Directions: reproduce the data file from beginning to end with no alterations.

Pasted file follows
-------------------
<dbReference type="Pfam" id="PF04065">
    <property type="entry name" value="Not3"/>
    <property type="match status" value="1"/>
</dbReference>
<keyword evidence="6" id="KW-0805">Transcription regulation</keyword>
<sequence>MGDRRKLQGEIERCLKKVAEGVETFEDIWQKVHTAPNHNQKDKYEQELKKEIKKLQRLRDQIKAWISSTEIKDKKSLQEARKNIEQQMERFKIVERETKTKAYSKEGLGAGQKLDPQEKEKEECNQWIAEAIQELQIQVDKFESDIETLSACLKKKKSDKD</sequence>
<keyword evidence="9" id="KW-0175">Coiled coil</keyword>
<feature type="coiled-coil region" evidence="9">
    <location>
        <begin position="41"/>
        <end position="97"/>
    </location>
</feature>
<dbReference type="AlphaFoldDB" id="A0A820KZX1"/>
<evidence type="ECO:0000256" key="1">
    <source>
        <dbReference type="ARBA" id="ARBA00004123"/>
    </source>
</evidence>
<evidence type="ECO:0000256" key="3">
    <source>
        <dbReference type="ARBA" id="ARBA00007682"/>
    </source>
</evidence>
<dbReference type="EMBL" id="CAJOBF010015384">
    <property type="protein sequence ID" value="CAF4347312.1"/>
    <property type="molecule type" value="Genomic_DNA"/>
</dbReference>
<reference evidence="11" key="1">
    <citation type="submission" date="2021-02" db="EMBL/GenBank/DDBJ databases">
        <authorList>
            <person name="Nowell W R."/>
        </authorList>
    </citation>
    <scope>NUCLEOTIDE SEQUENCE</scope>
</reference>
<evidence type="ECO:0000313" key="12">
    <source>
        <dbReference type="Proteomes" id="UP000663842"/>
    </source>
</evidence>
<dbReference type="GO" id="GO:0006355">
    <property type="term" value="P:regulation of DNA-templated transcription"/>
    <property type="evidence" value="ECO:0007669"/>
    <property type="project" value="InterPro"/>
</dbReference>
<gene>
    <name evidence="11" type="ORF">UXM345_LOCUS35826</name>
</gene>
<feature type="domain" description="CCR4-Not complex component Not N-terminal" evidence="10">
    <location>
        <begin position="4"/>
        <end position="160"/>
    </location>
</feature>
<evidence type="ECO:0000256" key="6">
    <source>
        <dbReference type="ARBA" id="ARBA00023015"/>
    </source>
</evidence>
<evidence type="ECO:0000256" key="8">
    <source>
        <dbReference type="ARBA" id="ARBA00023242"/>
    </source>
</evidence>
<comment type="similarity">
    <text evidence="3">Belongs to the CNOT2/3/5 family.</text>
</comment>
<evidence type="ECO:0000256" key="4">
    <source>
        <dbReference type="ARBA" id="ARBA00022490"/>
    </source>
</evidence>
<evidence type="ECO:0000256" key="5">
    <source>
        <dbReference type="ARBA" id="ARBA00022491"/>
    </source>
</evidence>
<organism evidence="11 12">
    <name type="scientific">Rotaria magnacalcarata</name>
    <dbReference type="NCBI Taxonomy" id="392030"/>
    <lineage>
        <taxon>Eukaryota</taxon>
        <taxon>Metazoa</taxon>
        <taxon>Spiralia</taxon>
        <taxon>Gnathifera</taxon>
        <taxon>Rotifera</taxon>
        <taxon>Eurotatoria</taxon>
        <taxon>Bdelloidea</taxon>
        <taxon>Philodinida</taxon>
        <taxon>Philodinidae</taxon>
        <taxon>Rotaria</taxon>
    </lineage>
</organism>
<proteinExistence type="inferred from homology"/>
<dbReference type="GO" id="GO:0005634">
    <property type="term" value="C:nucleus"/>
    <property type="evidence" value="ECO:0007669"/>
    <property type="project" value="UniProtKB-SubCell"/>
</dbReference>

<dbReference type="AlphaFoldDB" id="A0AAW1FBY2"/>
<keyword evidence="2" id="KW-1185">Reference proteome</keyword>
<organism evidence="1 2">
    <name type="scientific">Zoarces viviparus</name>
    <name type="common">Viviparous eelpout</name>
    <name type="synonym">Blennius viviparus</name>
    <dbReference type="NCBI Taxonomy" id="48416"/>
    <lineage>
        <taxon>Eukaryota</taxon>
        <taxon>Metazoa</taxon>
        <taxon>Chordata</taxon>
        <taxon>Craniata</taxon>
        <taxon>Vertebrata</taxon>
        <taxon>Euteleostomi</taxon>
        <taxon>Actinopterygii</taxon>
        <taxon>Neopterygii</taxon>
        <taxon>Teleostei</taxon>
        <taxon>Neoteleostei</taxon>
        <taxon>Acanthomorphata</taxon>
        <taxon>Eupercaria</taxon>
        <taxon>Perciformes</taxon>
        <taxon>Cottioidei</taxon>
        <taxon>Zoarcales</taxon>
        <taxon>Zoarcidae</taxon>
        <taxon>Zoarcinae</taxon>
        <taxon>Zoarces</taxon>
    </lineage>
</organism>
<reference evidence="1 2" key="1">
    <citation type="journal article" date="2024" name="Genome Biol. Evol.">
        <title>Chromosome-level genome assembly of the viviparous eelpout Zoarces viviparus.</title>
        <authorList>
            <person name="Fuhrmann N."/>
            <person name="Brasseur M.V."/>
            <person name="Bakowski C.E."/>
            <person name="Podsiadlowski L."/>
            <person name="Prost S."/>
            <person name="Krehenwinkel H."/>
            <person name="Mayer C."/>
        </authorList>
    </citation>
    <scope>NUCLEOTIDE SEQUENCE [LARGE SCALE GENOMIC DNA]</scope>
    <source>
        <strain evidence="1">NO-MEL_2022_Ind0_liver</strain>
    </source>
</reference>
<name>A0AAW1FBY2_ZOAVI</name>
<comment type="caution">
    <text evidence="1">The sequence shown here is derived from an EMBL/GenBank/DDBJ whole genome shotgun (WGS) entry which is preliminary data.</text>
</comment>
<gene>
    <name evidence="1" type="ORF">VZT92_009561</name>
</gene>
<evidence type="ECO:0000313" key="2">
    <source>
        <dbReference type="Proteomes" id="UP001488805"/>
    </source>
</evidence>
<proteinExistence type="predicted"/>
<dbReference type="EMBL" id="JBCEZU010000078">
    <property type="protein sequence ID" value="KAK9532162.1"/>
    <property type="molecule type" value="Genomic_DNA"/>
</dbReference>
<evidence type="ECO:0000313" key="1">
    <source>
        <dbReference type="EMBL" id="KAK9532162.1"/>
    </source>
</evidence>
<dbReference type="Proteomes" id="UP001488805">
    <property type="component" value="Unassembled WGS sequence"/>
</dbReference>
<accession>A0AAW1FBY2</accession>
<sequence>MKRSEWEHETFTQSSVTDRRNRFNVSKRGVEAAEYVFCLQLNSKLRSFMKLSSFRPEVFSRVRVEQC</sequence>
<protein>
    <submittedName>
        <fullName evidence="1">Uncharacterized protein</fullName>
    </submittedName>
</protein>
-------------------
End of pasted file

<dbReference type="Pfam" id="PF04065">
    <property type="entry name" value="Not3"/>
    <property type="match status" value="1"/>
</dbReference>
<keyword evidence="6" id="KW-0805">Transcription regulation</keyword>
<sequence>MGDRRKLQGEIERCLKKVAEGVETFEDIWQKVHTAPNHNQKDKYEQELKKEIKKLQRLRDQIKAWISSTEIKDKKSLQEARKNIEQQMERFKIVERETKTKAYSKEGLGAGQKLDPQEKEKEECNQWIAEAIQELQIQVDKFESDIETLSACLKKKKSDKD</sequence>
<keyword evidence="9" id="KW-0175">Coiled coil</keyword>
<feature type="coiled-coil region" evidence="9">
    <location>
        <begin position="41"/>
        <end position="97"/>
    </location>
</feature>
<dbReference type="AlphaFoldDB" id="A0A820KZX1"/>
<evidence type="ECO:0000256" key="1">
    <source>
        <dbReference type="ARBA" id="ARBA00004123"/>
    </source>
</evidence>
<evidence type="ECO:0000256" key="3">
    <source>
        <dbReference type="ARBA" id="ARBA00007682"/>
    </source>
</evidence>
<dbReference type="EMBL" id="CAJOBF010015384">
    <property type="protein sequence ID" value="CAF4347312.1"/>
    <property type="molecule type" value="Genomic_DNA"/>
</dbReference>
<reference evidence="11" key="1">
    <citation type="submission" date="2021-02" db="EMBL/GenBank/DDBJ databases">
        <authorList>
            <person name="Nowell W R."/>
        </authorList>
    </citation>
    <scope>NUCLEOTIDE SEQUENCE</scope>
</reference>
<evidence type="ECO:0000313" key="12">
    <source>
        <dbReference type="Proteomes" id="UP000663842"/>
    </source>
</evidence>
<dbReference type="GO" id="GO:0006355">
    <property type="term" value="P:regulation of DNA-templated transcription"/>
    <property type="evidence" value="ECO:0007669"/>
    <property type="project" value="InterPro"/>
</dbReference>
<gene>
    <name evidence="11" type="ORF">UXM345_LOCUS35826</name>
</gene>
<feature type="domain" description="CCR4-Not complex component Not N-terminal" evidence="10">
    <location>
        <begin position="4"/>
        <end position="160"/>
    </location>
</feature>
<evidence type="ECO:0000256" key="6">
    <source>
        <dbReference type="ARBA" id="ARBA00023015"/>
    </source>
</evidence>
<evidence type="ECO:0000256" key="8">
    <source>
        <dbReference type="ARBA" id="ARBA00023242"/>
    </source>
</evidence>
<comment type="similarity">
    <text evidence="3">Belongs to the CNOT2/3/5 family.</text>
</comment>
<evidence type="ECO:0000256" key="4">
    <source>
        <dbReference type="ARBA" id="ARBA00022490"/>
    </source>
</evidence>
<evidence type="ECO:0000256" key="5">
    <source>
        <dbReference type="ARBA" id="ARBA00022491"/>
    </source>
</evidence>
<organism evidence="11 12">
    <name type="scientific">Rotaria magnacalcarata</name>
    <dbReference type="NCBI Taxonomy" id="392030"/>
    <lineage>
        <taxon>Eukaryota</taxon>
        <taxon>Metazoa</taxon>
        <taxon>Spiralia</taxon>
        <taxon>Gnathifera</taxon>
        <taxon>Rotifera</taxon>
        <taxon>Eurotatoria</taxon>
        <taxon>Bdelloidea</taxon>
        <taxon>Philodinida</taxon>
        <taxon>Philodinidae</taxon>
        <taxon>Rotaria</taxon>
    </lineage>
</organism>
<proteinExistence type="inferred from homology"/>
<dbReference type="GO" id="GO:0005634">
    <property type="term" value="C:nucleus"/>
    <property type="evidence" value="ECO:0007669"/>
    <property type="project" value="UniProtKB-SubCell"/>
</dbReference>

<dbReference type="AlphaFoldDB" id="A0AAW1FBY2"/>
<keyword evidence="2" id="KW-1185">Reference proteome</keyword>
<organism evidence="1 2">
    <name type="scientific">Zoarces viviparus</name>
    <name type="common">Viviparous eelpout</name>
    <name type="synonym">Blennius viviparus</name>
    <dbReference type="NCBI Taxonomy" id="48416"/>
    <lineage>
        <taxon>Eukaryota</taxon>
        <taxon>Metazoa</taxon>
        <taxon>Chordata</taxon>
        <taxon>Craniata</taxon>
        <taxon>Vertebrata</taxon>
        <taxon>Euteleostomi</taxon>
        <taxon>Actinopterygii</taxon>
        <taxon>Neopterygii</taxon>
        <taxon>Teleostei</taxon>
        <taxon>Neoteleostei</taxon>
        <taxon>Acanthomorphata</taxon>
        <taxon>Eupercaria</taxon>
        <taxon>Perciformes</taxon>
        <taxon>Cottioidei</taxon>
        <taxon>Zoarcales</taxon>
        <taxon>Zoarcidae</taxon>
        <taxon>Zoarcinae</taxon>
        <taxon>Zoarces</taxon>
    </lineage>
</organism>
<reference evidence="1 2" key="1">
    <citation type="journal article" date="2024" name="Genome Biol. Evol.">
        <title>Chromosome-level genome assembly of the viviparous eelpout Zoarces viviparus.</title>
        <authorList>
            <person name="Fuhrmann N."/>
            <person name="Brasseur M.V."/>
            <person name="Bakowski C.E."/>
            <person name="Podsiadlowski L."/>
            <person name="Prost S."/>
            <person name="Krehenwinkel H."/>
            <person name="Mayer C."/>
        </authorList>
    </citation>
    <scope>NUCLEOTIDE SEQUENCE [LARGE SCALE GENOMIC DNA]</scope>
    <source>
        <strain evidence="1">NO-MEL_2022_Ind0_liver</strain>
    </source>
</reference>
<name>A0AAW1FBY2_ZOAVI</name>
<comment type="caution">
    <text evidence="1">The sequence shown here is derived from an EMBL/GenBank/DDBJ whole genome shotgun (WGS) entry which is preliminary data.</text>
</comment>
<gene>
    <name evidence="1" type="ORF">VZT92_009561</name>
</gene>
<evidence type="ECO:0000313" key="2">
    <source>
        <dbReference type="Proteomes" id="UP001488805"/>
    </source>
</evidence>
<proteinExistence type="predicted"/>
<dbReference type="EMBL" id="JBCEZU010000078">
    <property type="protein sequence ID" value="KAK9532162.1"/>
    <property type="molecule type" value="Genomic_DNA"/>
</dbReference>
<evidence type="ECO:0000313" key="1">
    <source>
        <dbReference type="EMBL" id="KAK9532162.1"/>
    </source>
</evidence>
<dbReference type="Proteomes" id="UP001488805">
    <property type="component" value="Unassembled WGS sequence"/>
</dbReference>
<accession>A0AAW1FBY2</accession>
<sequence>MKRSEWEHETFTQSSVTDRRNRFNVSKRGVEAAEYVFCLQLNSKLRSFMKLSSFRPEVFSRVRVEQC</sequence>
<protein>
    <submittedName>
        <fullName evidence="1">Uncharacterized protein</fullName>
    </submittedName>
</protein>